HikariCP Best Practices for Oracle Database and Spring Boot

January 25, 2024 | 12 minute read
Kuassi Mensah
Director Product Management
Richard Exley
Consulting Member of Technical Staff, Oracle Database
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HikariCP is a popular Java connection pool, commonly used with Spring Boot. This blog post furnishes the best practices for configuring HikariCP with Spring Boot for the Oracle Database.

You will learn how to configure HikariCP to leverage the Oracle Databases’ High Availability (HA) capabilities for continuous service during planned and unplanned downtime.
All the recommendations in this blog post have been tested using the latest Long Term Support (LTS) Oracle Database release i.e., 19c (19.21).

About UCP

The Oracle Database furnishes the Universal Connection Pool (UCP), a feature-rich Java connection pool — one of the Spring Boot choices — that supports out-of-the-box, all Oracle database configurations, and mission-critical capabilities such as Oracle Real Application Cluster (RAC), Data Guard, Oracle Sharding, Asynchronous API, Runtime Load Balancing, XA, and front-end to Database Resident Connection Pool (DRCP).

UCP is released quarterly and fully supported by Oracle.
See more details @ https://www.oracle.com/jdbc/

You may have standardized on HikariCP and do not necessarily need the advanced and mission-critical UCP features. However, if you’d like to migrate from HikariCP to UCP, here is the blog post for you.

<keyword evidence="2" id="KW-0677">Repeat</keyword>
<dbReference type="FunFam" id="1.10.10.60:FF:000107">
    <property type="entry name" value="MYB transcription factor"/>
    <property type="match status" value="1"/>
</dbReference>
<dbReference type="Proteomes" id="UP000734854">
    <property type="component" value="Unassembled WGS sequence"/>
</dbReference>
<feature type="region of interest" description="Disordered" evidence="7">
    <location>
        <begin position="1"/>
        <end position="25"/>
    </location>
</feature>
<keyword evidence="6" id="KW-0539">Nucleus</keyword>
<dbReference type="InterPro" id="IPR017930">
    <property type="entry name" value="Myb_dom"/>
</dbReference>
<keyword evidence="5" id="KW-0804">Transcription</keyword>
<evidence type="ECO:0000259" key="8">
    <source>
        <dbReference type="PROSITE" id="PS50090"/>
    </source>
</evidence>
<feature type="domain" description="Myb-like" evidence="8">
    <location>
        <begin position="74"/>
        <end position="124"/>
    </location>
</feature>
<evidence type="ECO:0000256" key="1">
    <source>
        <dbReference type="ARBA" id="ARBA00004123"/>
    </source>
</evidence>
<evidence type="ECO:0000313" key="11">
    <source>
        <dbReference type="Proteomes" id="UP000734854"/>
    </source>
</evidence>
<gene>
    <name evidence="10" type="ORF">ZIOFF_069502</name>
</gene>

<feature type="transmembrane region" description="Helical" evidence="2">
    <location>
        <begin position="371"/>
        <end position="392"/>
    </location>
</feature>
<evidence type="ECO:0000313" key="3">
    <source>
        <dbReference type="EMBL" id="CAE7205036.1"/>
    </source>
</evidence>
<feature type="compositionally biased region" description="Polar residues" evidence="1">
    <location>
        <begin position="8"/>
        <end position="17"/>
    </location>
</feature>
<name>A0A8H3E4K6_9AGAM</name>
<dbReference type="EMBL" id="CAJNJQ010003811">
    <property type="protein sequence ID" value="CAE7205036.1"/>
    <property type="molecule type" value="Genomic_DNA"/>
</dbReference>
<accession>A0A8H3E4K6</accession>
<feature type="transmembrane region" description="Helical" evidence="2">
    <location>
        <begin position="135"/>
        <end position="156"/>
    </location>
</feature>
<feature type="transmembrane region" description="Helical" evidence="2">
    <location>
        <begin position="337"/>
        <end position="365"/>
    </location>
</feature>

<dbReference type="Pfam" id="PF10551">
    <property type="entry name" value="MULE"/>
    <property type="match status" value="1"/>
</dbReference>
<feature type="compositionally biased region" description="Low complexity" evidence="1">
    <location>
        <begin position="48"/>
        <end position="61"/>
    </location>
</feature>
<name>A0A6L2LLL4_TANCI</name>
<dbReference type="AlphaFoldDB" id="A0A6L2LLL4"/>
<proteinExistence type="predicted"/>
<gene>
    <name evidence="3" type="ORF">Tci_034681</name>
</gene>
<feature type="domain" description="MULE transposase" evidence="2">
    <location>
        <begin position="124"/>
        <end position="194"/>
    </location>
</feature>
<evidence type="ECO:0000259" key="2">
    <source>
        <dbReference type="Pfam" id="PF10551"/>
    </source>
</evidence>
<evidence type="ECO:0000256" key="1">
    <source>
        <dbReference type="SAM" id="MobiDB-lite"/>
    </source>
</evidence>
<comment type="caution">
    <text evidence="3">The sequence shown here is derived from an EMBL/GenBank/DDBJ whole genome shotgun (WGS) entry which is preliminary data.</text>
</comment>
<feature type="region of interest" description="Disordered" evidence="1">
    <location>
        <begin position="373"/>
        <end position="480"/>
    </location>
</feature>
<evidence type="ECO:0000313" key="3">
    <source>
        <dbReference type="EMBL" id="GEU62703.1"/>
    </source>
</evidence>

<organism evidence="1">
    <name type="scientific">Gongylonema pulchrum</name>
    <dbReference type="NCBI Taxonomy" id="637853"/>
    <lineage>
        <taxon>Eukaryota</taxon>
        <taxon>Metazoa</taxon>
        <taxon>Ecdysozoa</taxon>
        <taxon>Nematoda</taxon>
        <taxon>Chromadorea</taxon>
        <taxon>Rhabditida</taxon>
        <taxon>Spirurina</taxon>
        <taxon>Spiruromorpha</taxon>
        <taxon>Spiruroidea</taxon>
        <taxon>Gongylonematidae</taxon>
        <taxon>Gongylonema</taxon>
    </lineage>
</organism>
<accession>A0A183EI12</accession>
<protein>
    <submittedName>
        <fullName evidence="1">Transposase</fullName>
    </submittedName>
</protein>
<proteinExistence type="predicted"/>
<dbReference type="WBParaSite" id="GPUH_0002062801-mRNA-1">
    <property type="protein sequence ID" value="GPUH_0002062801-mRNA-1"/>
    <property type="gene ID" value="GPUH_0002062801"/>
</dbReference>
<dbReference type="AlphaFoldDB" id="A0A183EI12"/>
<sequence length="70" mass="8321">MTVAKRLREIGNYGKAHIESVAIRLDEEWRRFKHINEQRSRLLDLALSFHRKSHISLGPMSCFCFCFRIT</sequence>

The Basics

The basic steps for using HikariCP with the Oracle Database consist of (i) configuring the Oracle JDBC driver, and (ii) configuring HikariCP.

Configure the Oracle JDBC Driver

Add Oracle Driver as a dependency in Spring Initializr or manually add it to your project’s pom.xml.

<properties>
    <oracle.jdbc.version>19.21.0.0</<oracle.jdbc.version>  
</properties>
 
<dependencies>

<dependency>
      <groupId>com.oracle.database.jdbc</groupId>
      <artifactId>ojdbc8</artifactId>
      <version>${oracle.jdbc.version}</version>
</dependency>

</dependencies>

Use this page for more information on Oracle RDBMS and JDK Version Compatibility for Oracle JDBC Drivers.

Configure HikariCP

1. Starting with version 2, Spring Boot uses HikariCP as the default connection pool and it is transitively imported with the following Spring Boot starters: spring-boot-starter-jdbc or spring-boot-starter-data-jpa.

<parent>
  <groupId>org.springframework.boot</groupId>
  <artifactId>spring-boot-starter-parent</artifactId>
  <version>3.0.4</version>
  <relativePath/> <!-- lookup parent from repository -->
 </parent>

<dependencies>
...
<dependency>
<! -- Assume Spring Data JDBC -->
 <groupId>org.springframework.boot</groupId>
 <artifactId>spring-boot-starter-jdbc</artifactId>
</dependency>
...
</dependencies>